In the big picture, this needed to happen because I knew it was coming and sometimes the inevitable is best resolved by meeting fate head-on. At least now I don't have to thrash in my sleep worrying about munching my Borla because I've been there, done that. On the plus side, it was in sand and not chunky rocks. And, the exhaust exit mod is now near the top of my list. The pipe is a bit kinked but it's fixable. The fix will include removing the kink and realigning the pipe to side-exit behind the rear wheel.
 






mattadams

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Well Rick I think the first day was the only REALLY eventful day (don't get me wrong, all days were great fun!). You pretty much covered that already, I will agree about the golden crack. I was expecting a MUCH worse crack then it actually was. I was actually kind of let down because I was expecting it to be a hugely difficult obstacle. True, the loss of a PIAA and the sound of scraping bumpers was unsettling, but it wasn't nearly what I'd expected to see, especially after seeing some of the videos on some of the other 4x4 sites, which lead me to believe that these people had crossed the crack further up, where it was deeper and wider.

Saturday we ran the Porcupine Rim trail, which had lots of great scenery. About a mile into the trail Randall (muddwhore) had his transmission lose out yet again after trying to get through an obstacle and having problems. So Randall and Mike returned and Mike met us on the way back on one of the alternate ways out. Gerald, Jefe and I continued on. That trail had the most mountain bikers I think I had ever seen. At one point we probably sat there for 5-10 minutes while a steady stream of mountain bikers passed us by, and we were guaranteed stopping at least for a few seconds every few minutes for another line of mountain bikers. But the scenery was great, it had many interesting and challenging obstacles.
The rest of the group decided to run Fins n Things after that, which I had done last year and I needed to catch up on some studying (and relaxing, hey, I was on vacation!) so I headed back into town. I hear they had a great time though.

Sunday we ran Top of the World. Leebo had his transmission start leaking in a horrible way about 1/4 mile from the overlook. After everyone had got some great pics of the overlook, Brett, Joe Dietz and myself headed back to retrieve Leebo's vehicle, (he had ridden up to the overlook with Peter Weber) but the path back was blocked by some jeeps so rather then waiting, we decided to do the whole end loop all over again. We were able to go pretty briskly since it was just modified guys, even through some of the hairier obstacles. We filled up Leebos tranny with fluid and it appeared to not be leaking, so we returned to town. We think it just got too hot and boiled over, but will require being looked at anyway. Alec made the trip interesting by getting stuck requiring rock stacking on one of the first major obstacles. Overall though he made it through many more of the difficult obstacles without assistance - which really suprised most of us. Good job alec :).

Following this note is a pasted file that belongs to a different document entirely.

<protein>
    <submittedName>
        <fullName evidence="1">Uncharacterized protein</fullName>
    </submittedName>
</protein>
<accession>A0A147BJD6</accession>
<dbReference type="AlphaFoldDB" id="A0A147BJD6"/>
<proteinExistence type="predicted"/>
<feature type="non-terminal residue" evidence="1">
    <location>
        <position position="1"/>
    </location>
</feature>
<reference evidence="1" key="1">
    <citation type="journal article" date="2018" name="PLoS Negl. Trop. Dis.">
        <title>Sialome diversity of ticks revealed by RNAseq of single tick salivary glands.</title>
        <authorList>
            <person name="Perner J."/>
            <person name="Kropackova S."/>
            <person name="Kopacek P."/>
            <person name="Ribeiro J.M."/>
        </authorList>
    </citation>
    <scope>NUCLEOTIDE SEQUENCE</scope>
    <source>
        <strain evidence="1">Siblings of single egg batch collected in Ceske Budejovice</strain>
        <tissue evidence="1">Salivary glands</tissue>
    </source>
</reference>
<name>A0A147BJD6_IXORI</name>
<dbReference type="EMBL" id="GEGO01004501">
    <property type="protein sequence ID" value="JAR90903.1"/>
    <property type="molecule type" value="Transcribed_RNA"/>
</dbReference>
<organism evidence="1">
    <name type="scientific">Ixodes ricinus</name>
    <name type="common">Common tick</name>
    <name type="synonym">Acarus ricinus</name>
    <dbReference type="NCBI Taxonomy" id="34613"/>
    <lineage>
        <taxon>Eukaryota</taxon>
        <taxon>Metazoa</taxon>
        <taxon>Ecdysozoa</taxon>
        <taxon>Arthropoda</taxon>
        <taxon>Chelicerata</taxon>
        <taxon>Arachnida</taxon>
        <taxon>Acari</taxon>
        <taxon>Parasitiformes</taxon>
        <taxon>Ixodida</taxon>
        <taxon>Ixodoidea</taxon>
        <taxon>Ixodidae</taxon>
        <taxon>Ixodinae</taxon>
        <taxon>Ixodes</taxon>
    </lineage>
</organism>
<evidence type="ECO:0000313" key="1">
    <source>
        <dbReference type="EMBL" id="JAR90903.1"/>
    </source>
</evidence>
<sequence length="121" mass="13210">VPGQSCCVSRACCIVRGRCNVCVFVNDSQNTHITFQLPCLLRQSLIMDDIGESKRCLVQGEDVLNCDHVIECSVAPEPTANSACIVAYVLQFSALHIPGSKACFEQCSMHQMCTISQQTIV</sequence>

leebo

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The one thing I'll rember about this Serious Exploration as well as any other that I think I'll ever go on is the people. Just meeting at city market every morning and talking BS was worth the trip. Peter said it best so far.......we really do have a good thing going.
 






Jefe

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Rick,
Don't forget that Gerald broke both of his custom length front shocks. . .

As for my story, it'll have to wait till after work, when my manager isn't looking at me, wondering what I'm busy not doing. . :)
 






Randall

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Re: Moab Carnage...

Originally posted by Rick
Randall emptied his auto transmission twice...

Yeah, I was a little disappointed that I drove 1300 miles to the best fourwheeling place on earth and only managed to finish one trail, the Eye of the Whale / Klondike Bluff trail in Arches National Park. Alec wasn't the only one to do that trail in 2wd, as I quickly found out that my transfer case was not engaging the front axle. This is probably a good reason that my Transmission overheated, because I was trying to push those 33" Thornbirds over rocks in 2wd. I couldn't crawl and had to rely on momentum, which did not work out well at all. The tranny puked its guts out on Steelbender and Porcupine Rim.

Even with the problems, it was definately worth going just to meet everyone. Thanks Michael for letting me ride with you the last two days, and Matt for allowing me to ride/spot on Lion's Back. I am definately coming back with a vengeance next year. I have a vendetta to satisfy against Porcupine Rim and Steelbender. And I want to do Fins and Things and Lions Back next year as well. Golden Crack sounds like fun too.

I have got a few thing to fix before that can happen, but hey, I've got a whole year to do it, right? I am going to rebuild the tranny, I figure it needs it at 180k miles, and maybe I can find a company that can give me an install kit with lower gearing. I plan on swapping out the T-Case for a Manual shift version, the Electronic stuff just never works when I Need it too. Lockers and gears are a must for the next trip, so I'll have to do that too.